He is the only employee, but on any given day you might find several other retired auto enthusiasts tinkering around. Rebuilding classic cars is Doll’s niche, but the shop is also equipped for collision insurance body repairs.
Bob and Bill Renz, owners of B&B Woodburners, are not new to their business, either.
“We got into business because my brother use to install them for another owner of this business, and (the previous owner) got another business and we were still getting phone calls from people wanting a place to get parts and service,” Bob said.
“The advantage of wood burners is that all the dirt is outside, all the garbage is outside, the smoke is outside, and most importantly, the fire is outside. So you won’t burn your house down like so many other people do because you open the door, sparks are outside and there’s nothing to burn. It’s usually on a concrete bed.”
The furnaces are highly efficient, so having one installed will lower your heating bills, Bob said. It is an EPA-approved renewable energy source and if you have an indoor fireplace, it can lower your insurance bills, too. Bob has had one hooked to three structures, his home, garage, and domestic hot water, at his residence just outside Pemberville for 17 years.
“It has multiple hook-ups. You can hook-up to two, three buildings. My propane use is very ‘nil so that was the best use I made as far as saving money and heating my house,” Bob said. “They are a top of the line product, too. I mean, snow sits on the roof. If snow sits on the roof of something that has almost 200 degrees of water in it, you know it’s insulated very well.”
“You’ve got a little more self-control. Like the wood burners, you don’t have to split wood anymore. The biggest one we have on the floor right now has a 24 by 30 inch door, and if you can get it in, it will burn. Then you throw the little stuff around it, and it works great,” Bob continued.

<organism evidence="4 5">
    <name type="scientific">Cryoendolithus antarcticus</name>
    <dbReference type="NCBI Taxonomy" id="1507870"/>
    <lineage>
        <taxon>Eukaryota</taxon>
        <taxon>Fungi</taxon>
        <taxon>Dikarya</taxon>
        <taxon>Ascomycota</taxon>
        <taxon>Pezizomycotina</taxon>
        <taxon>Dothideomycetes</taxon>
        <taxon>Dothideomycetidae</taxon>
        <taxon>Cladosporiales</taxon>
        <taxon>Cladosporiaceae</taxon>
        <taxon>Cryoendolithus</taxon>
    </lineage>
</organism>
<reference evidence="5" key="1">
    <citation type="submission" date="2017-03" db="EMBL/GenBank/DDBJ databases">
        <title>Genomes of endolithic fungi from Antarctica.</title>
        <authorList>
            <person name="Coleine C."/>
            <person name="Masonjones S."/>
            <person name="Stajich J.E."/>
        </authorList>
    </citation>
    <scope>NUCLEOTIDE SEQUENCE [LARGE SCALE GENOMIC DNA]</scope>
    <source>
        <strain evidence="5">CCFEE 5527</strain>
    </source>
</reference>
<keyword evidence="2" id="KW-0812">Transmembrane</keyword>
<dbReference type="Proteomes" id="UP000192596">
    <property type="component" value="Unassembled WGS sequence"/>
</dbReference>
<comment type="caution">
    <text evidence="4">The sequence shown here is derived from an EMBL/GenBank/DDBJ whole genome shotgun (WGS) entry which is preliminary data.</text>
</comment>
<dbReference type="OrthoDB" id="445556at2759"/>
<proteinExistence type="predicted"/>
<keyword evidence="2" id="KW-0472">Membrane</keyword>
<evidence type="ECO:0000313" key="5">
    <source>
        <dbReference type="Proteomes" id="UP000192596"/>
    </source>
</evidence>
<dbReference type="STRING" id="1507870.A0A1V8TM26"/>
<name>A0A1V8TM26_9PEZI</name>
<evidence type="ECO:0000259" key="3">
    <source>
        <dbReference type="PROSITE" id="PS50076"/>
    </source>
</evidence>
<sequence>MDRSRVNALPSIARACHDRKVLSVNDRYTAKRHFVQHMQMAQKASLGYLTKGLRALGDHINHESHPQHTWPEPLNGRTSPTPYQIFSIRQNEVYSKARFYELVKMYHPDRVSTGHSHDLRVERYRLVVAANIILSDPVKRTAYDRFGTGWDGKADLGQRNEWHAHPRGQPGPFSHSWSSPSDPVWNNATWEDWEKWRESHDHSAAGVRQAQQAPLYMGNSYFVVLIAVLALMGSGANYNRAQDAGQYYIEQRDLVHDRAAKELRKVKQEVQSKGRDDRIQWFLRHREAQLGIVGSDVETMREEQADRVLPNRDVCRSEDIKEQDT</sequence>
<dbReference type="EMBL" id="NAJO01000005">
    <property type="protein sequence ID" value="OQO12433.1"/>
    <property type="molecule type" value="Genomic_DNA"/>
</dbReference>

“We have wood burners, wood pellet, and corn burners, too, so you can use the pellet and corn burners if you don’t have access to firewood, per se. You can burn corn, which usually, depending on how your house’s insulation is done, will cut your heating bill by three-quarters, anyways, because you have to buy corn still. Of course, there is not much emission off the corn. In the wood pellets, we see very little smoke. There is more steam coming out of the stack and sometimes you can’t even see that.”
B&B also supplies parts and service, and the Renz brothers plan to stock certain parts at the Pemberville location.
“I’ve had mine 17 years, and I’ve replaced five or six pumps, and the people I’ve bought pumps from said four years is pretty good on a pump and I have two pumps on each line. But that’s just the way I’ve set it up. One pump in each building is enough,” Bob said. “I’m very happy with it, and anybody that has ever had one, I have never had anybody complain about it. Very little mechanical parts with it.”
Of course, the manual labor is up to the owner of the furnace.
“You’ve got to shovel it in, and you’ve got to shovel the ashes out, but my ashes are roughly every six weeks, and its outside,” Bob said. “It’s the greatest thing I’ve ever invested in. I would recommend it to anybody.”